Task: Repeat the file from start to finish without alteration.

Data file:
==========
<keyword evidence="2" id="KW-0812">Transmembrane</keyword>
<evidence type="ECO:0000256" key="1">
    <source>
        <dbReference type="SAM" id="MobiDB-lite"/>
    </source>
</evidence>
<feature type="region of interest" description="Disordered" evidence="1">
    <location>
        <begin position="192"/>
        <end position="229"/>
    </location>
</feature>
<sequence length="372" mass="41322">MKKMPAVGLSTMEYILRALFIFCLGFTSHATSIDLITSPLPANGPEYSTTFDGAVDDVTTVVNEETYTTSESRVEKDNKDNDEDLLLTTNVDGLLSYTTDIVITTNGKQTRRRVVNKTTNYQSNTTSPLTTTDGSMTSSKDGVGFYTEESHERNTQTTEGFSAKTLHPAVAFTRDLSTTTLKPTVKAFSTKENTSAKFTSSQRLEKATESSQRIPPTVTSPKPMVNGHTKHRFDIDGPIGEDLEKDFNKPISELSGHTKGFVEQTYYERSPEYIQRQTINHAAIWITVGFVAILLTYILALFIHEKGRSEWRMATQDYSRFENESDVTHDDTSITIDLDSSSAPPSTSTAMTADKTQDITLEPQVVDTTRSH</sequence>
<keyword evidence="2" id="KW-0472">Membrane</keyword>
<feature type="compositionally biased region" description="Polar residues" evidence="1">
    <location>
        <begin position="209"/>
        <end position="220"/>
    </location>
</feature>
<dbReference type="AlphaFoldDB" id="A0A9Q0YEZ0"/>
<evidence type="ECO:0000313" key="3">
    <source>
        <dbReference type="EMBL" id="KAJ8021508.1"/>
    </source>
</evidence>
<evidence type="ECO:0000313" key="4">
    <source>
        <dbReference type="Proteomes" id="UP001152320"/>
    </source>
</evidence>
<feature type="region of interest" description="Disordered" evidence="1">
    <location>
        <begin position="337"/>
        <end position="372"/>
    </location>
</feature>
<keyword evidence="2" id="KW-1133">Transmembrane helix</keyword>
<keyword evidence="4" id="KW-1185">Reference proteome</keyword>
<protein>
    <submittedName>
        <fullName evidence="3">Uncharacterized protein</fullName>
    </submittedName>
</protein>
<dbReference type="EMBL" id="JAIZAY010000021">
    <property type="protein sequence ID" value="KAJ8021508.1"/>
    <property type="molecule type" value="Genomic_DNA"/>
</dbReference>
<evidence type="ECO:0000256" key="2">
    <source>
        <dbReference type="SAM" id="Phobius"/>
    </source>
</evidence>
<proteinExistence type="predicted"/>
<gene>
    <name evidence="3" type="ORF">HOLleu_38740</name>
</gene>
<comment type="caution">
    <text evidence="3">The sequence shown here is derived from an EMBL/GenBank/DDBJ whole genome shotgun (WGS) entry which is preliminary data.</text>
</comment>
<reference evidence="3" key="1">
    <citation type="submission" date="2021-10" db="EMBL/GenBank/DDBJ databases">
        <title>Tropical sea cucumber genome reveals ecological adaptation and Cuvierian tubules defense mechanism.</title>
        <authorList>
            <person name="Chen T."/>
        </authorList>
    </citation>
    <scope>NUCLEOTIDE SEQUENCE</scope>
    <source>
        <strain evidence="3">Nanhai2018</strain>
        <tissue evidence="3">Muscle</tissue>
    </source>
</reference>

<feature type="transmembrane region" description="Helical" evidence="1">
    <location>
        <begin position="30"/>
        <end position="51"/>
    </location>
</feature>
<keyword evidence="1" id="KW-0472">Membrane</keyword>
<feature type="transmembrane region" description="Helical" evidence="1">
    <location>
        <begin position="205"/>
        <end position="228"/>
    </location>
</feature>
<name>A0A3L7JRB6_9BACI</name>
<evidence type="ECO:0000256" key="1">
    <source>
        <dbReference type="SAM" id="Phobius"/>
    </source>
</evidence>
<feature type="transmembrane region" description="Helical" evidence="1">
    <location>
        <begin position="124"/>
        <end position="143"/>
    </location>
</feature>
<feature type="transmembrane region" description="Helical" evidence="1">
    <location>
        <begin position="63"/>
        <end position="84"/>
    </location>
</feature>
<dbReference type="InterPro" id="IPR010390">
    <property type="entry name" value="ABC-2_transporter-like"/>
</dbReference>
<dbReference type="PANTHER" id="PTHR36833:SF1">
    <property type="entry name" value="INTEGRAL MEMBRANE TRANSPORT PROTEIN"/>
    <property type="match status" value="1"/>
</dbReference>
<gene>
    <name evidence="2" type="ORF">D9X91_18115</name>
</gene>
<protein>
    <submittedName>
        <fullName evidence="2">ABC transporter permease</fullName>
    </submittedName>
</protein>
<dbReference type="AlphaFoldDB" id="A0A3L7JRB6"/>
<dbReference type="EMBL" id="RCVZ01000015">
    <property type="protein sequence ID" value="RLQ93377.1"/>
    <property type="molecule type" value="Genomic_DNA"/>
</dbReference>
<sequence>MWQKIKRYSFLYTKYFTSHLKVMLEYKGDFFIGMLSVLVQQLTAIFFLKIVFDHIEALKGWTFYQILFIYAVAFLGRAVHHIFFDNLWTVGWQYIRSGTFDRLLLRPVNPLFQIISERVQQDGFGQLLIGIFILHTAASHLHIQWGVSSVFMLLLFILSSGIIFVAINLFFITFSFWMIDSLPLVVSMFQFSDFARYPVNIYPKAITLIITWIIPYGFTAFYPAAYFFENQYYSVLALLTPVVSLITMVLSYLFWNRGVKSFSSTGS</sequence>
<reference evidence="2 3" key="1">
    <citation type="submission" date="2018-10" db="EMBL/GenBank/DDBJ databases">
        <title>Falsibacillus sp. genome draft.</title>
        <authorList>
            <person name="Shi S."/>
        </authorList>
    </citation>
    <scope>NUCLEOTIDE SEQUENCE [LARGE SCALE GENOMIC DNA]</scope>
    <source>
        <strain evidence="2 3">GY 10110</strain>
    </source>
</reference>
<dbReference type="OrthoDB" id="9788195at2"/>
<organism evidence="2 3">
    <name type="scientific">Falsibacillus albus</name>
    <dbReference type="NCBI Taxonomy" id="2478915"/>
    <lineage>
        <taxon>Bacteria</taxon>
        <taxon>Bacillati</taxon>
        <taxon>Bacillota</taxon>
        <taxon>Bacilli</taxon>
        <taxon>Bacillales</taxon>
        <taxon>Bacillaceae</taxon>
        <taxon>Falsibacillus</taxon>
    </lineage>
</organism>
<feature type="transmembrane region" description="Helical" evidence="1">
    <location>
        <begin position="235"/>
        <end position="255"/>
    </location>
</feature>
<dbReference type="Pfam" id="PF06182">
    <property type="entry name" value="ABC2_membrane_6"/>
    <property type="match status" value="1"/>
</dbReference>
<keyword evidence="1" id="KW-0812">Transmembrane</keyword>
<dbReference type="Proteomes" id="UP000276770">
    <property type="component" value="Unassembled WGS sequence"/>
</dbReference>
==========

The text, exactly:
<keyword evidence="2" id="KW-0812">Transmembrane</keyword>
<evidence type="ECO:0000256" key="1">
    <source>
        <dbReference type="SAM" id="MobiDB-lite"/>
    </source>
</evidence>
<feature type="region of interest" description="Disordered" evidence="1">
    <location>
        <begin position="192"/>
        <end position="229"/>
    </location>
</feature>
<sequence length="372" mass="41322">MKKMPAVGLSTMEYILRALFIFCLGFTSHATSIDLITSPLPANGPEYSTTFDGAVDDVTTVVNEETYTTSESRVEKDNKDNDEDLLLTTNVDGLLSYTTDIVITTNGKQTRRRVVNKTTNYQSNTTSPLTTTDGSMTSSKDGVGFYTEESHERNTQTTEGFSAKTLHPAVAFTRDLSTTTLKPTVKAFSTKENTSAKFTSSQRLEKATESSQRIPPTVTSPKPMVNGHTKHRFDIDGPIGEDLEKDFNKPISELSGHTKGFVEQTYYERSPEYIQRQTINHAAIWITVGFVAILLTYILALFIHEKGRSEWRMATQDYSRFENESDVTHDDTSITIDLDSSSAPPSTSTAMTADKTQDITLEPQVVDTTRSH</sequence>
<keyword evidence="2" id="KW-0472">Membrane</keyword>
<feature type="compositionally biased region" description="Polar residues" evidence="1">
    <location>
        <begin position="209"/>
        <end position="220"/>
    </location>
</feature>
<dbReference type="AlphaFoldDB" id="A0A9Q0YEZ0"/>
<evidence type="ECO:0000313" key="3">
    <source>
        <dbReference type="EMBL" id="KAJ8021508.1"/>
    </source>
</evidence>
<evidence type="ECO:0000313" key="4">
    <source>
        <dbReference type="Proteomes" id="UP001152320"/>
    </source>
</evidence>
<feature type="region of interest" description="Disordered" evidence="1">
    <location>
        <begin position="337"/>
        <end position="372"/>
    </location>
</feature>
<keyword evidence="2" id="KW-1133">Transmembrane helix</keyword>
<keyword evidence="4" id="KW-1185">Reference proteome</keyword>
<protein>
    <submittedName>
        <fullName evidence="3">Uncharacterized protein</fullName>
    </submittedName>
</protein>
<dbReference type="EMBL" id="JAIZAY010000021">
    <property type="protein sequence ID" value="KAJ8021508.1"/>
    <property type="molecule type" value="Genomic_DNA"/>
</dbReference>
<evidence type="ECO:0000256" key="2">
    <source>
        <dbReference type="SAM" id="Phobius"/>
    </source>
</evidence>
<proteinExistence type="predicted"/>
<gene>
    <name evidence="3" type="ORF">HOLleu_38740</name>
</gene>
<comment type="caution">
    <text evidence="3">The sequence shown here is derived from an EMBL/GenBank/DDBJ whole genome shotgun (WGS) entry which is preliminary data.</text>
</comment>
<reference evidence="3" key="1">
    <citation type="submission" date="2021-10" db="EMBL/GenBank/DDBJ databases">
        <title>Tropical sea cucumber genome reveals ecological adaptation and Cuvierian tubules defense mechanism.</title>
        <authorList>
            <person name="Chen T."/>
        </authorList>
    </citation>
    <scope>NUCLEOTIDE SEQUENCE</scope>
    <source>
        <strain evidence="3">Nanhai2018</strain>
        <tissue evidence="3">Muscle</tissue>
    </source>
</reference>

<feature type="transmembrane region" description="Helical" evidence="1">
    <location>
        <begin position="30"/>
        <end position="51"/>
    </location>
</feature>
<keyword evidence="1" id="KW-0472">Membrane</keyword>
<feature type="transmembrane region" description="Helical" evidence="1">
    <location>
        <begin position="205"/>
        <end position="228"/>
    </location>
</feature>
<name>A0A3L7JRB6_9BACI</name>
<evidence type="ECO:0000256" key="1">
    <source>
        <dbReference type="SAM" id="Phobius"/>
    </source>
</evidence>
<feature type="transmembrane region" description="Helical" evidence="1">
    <location>
        <begin position="124"/>
        <end position="143"/>
    </location>
</feature>
<feature type="transmembrane region" description="Helical" evidence="1">
    <location>
        <begin position="63"/>
        <end position="84"/>
    </location>
</feature>
<dbReference type="InterPro" id="IPR010390">
    <property type="entry name" value="ABC-2_transporter-like"/>
</dbReference>
<dbReference type="PANTHER" id="PTHR36833:SF1">
    <property type="entry name" value="INTEGRAL MEMBRANE TRANSPORT PROTEIN"/>
    <property type="match status" value="1"/>
</dbReference>
<gene>
    <name evidence="2" type="ORF">D9X91_18115</name>
</gene>
<protein>
    <submittedName>
        <fullName evidence="2">ABC transporter permease</fullName>
    </submittedName>
</protein>
<dbReference type="AlphaFoldDB" id="A0A3L7JRB6"/>
<dbReference type="EMBL" id="RCVZ01000015">
    <property type="protein sequence ID" value="RLQ93377.1"/>
    <property type="molecule type" value="Genomic_DNA"/>
</dbReference>
<sequence>MWQKIKRYSFLYTKYFTSHLKVMLEYKGDFFIGMLSVLVQQLTAIFFLKIVFDHIEALKGWTFYQILFIYAVAFLGRAVHHIFFDNLWTVGWQYIRSGTFDRLLLRPVNPLFQIISERVQQDGFGQLLIGIFILHTAASHLHIQWGVSSVFMLLLFILSSGIIFVAINLFFITFSFWMIDSLPLVVSMFQFSDFARYPVNIYPKAITLIITWIIPYGFTAFYPAAYFFENQYYSVLALLTPVVSLITMVLSYLFWNRGVKSFSSTGS</sequence>
<reference evidence="2 3" key="1">
    <citation type="submission" date="2018-10" db="EMBL/GenBank/DDBJ databases">
        <title>Falsibacillus sp. genome draft.</title>
        <authorList>
            <person name="Shi S."/>
        </authorList>
    </citation>
    <scope>NUCLEOTIDE SEQUENCE [LARGE SCALE GENOMIC DNA]</scope>
    <source>
        <strain evidence="2 3">GY 10110</strain>
    </source>
</reference>
<dbReference type="OrthoDB" id="9788195at2"/>
<organism evidence="2 3">
    <name type="scientific">Falsibacillus albus</name>
    <dbReference type="NCBI Taxonomy" id="2478915"/>
    <lineage>
        <taxon>Bacteria</taxon>
        <taxon>Bacillati</taxon>
        <taxon>Bacillota</taxon>
        <taxon>Bacilli</taxon>
        <taxon>Bacillales</taxon>
        <taxon>Bacillaceae</taxon>
        <taxon>Falsibacillus</taxon>
    </lineage>
</organism>
<feature type="transmembrane region" description="Helical" evidence="1">
    <location>
        <begin position="235"/>
        <end position="255"/>
    </location>
</feature>
<dbReference type="Pfam" id="PF06182">
    <property type="entry name" value="ABC2_membrane_6"/>
    <property type="match status" value="1"/>
</dbReference>
<keyword evidence="1" id="KW-0812">Transmembrane</keyword>
<dbReference type="Proteomes" id="UP000276770">
    <property type="component" value="Unassembled WGS sequence"/>
</dbReference>